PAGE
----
My two cents on decision-making

When at a crossroads, we experience anxiety and feel overwhelmed about making a decision. Whether it be a small decision or a life-altering one, the way we perceive this scenario could be the same.

Sometimes we fight the thought of what’s morally acceptable and not. We invite many factors to determine if our decision is the “right” one. Though we know “right” and “wrong” are subjective, we still want to be correct and, sometimes, yearn for validation.

Be it the decision to stay at a job, marry someone, eat junk when we’re on a strict diet, cancel travel plans with friends, etc.; the list is endless. Sometimes we choose the more straightforward option, while other times, we purposefully choose the one that can help us grow. The latter could be personal preference or based on feedback from someone we trust.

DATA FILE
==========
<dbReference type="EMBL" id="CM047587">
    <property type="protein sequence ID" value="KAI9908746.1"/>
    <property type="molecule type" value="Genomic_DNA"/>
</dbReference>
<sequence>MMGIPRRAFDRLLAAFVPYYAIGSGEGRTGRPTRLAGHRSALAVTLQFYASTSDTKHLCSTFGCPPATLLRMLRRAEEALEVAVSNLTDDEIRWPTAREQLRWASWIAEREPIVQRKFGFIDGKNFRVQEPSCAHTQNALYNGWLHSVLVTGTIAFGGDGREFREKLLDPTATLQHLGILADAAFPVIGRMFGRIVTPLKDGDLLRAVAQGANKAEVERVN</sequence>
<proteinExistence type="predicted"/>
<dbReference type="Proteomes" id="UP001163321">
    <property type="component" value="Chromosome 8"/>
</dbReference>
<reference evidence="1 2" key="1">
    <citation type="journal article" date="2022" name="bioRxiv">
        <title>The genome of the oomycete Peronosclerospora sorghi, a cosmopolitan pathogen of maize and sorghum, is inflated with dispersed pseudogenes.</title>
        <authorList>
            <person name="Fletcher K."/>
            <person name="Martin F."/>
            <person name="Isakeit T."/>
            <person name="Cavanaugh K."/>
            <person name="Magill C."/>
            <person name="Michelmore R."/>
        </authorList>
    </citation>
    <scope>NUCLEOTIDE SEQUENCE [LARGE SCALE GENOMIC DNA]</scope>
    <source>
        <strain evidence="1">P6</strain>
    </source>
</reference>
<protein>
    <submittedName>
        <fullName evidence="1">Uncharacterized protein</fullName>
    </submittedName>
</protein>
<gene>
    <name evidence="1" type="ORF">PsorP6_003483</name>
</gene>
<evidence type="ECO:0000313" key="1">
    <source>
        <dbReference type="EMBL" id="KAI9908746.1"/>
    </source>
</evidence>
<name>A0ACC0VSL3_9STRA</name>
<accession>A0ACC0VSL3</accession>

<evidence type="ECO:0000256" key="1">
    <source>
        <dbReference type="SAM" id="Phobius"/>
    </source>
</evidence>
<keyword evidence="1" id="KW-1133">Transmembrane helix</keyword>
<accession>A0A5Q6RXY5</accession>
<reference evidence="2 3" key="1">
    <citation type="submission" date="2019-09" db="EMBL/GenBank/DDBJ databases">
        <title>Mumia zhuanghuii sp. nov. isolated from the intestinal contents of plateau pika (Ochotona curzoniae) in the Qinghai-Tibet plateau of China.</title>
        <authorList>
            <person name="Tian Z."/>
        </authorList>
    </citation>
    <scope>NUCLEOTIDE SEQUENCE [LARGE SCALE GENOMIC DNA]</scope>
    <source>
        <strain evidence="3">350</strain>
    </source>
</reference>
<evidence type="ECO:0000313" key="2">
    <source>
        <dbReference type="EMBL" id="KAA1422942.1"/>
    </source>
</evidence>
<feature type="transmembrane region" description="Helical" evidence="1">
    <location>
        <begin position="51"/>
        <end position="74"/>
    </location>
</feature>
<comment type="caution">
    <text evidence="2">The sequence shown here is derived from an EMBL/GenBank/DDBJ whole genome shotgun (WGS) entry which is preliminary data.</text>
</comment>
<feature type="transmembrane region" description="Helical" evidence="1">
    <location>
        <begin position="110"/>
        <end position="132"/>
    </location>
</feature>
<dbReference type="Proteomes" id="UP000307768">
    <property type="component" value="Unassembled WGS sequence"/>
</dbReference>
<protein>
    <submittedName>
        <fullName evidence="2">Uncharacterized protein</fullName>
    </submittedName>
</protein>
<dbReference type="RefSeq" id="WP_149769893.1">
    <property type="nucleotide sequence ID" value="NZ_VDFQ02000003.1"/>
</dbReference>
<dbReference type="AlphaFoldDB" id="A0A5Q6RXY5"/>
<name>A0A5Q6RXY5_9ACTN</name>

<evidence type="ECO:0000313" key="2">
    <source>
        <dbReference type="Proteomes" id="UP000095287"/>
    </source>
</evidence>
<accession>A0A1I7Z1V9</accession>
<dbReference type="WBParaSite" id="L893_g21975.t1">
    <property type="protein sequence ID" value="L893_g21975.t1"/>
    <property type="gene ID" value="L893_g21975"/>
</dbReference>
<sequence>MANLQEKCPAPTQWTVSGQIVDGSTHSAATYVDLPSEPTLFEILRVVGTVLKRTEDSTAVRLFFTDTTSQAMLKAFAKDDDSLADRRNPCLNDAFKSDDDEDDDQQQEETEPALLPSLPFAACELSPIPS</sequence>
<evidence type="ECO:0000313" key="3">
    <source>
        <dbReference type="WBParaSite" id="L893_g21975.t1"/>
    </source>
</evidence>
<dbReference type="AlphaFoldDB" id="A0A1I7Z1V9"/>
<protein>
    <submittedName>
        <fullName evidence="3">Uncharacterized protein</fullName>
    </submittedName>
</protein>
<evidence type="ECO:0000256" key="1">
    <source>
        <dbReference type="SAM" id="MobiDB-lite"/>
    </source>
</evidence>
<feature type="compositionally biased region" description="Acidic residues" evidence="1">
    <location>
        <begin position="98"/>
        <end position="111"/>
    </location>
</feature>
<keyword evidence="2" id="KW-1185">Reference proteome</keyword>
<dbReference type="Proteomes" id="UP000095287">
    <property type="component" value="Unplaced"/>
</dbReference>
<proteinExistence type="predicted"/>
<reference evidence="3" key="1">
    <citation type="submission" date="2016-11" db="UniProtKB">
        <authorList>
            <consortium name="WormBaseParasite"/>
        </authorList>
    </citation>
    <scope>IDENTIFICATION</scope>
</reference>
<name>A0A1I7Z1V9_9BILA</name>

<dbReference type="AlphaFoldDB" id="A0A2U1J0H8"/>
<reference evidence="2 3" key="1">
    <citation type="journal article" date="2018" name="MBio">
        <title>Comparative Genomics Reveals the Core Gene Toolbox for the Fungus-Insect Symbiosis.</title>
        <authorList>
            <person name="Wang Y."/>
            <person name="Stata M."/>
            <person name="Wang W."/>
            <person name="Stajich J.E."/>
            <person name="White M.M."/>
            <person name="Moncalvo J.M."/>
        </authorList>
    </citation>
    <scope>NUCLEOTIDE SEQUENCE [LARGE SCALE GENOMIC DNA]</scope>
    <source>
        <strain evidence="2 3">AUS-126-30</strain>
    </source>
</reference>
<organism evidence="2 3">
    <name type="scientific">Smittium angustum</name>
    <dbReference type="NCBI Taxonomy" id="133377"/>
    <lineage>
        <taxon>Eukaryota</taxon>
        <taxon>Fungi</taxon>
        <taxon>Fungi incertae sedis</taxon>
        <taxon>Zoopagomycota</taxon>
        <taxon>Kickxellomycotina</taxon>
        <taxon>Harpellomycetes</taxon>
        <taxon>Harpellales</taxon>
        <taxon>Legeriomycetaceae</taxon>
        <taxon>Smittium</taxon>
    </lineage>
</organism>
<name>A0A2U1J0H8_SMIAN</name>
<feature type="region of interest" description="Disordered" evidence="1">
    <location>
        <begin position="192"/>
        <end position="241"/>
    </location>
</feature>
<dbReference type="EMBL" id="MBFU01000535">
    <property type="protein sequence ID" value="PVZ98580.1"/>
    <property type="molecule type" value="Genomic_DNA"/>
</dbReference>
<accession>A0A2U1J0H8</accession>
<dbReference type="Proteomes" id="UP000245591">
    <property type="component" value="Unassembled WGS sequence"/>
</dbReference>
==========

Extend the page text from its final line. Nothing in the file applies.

• While making a decision, what matters is how good we are at evaluating “what’s the worst that could happen” and being conscious about our judgment.
  • Remember that we make decisions based on our limited understanding of a given situationregretting it and beating ourselves up later is futile. What seemed like a good decision back then may not be valid today, and that’s okay.
  • When we reflect on a decision, we must consider what we learned about ourselves and the outcomes we want to avoid. Once we’re aware of what to avoid, we develop better judgement, and our quality of decision-making will also improve.

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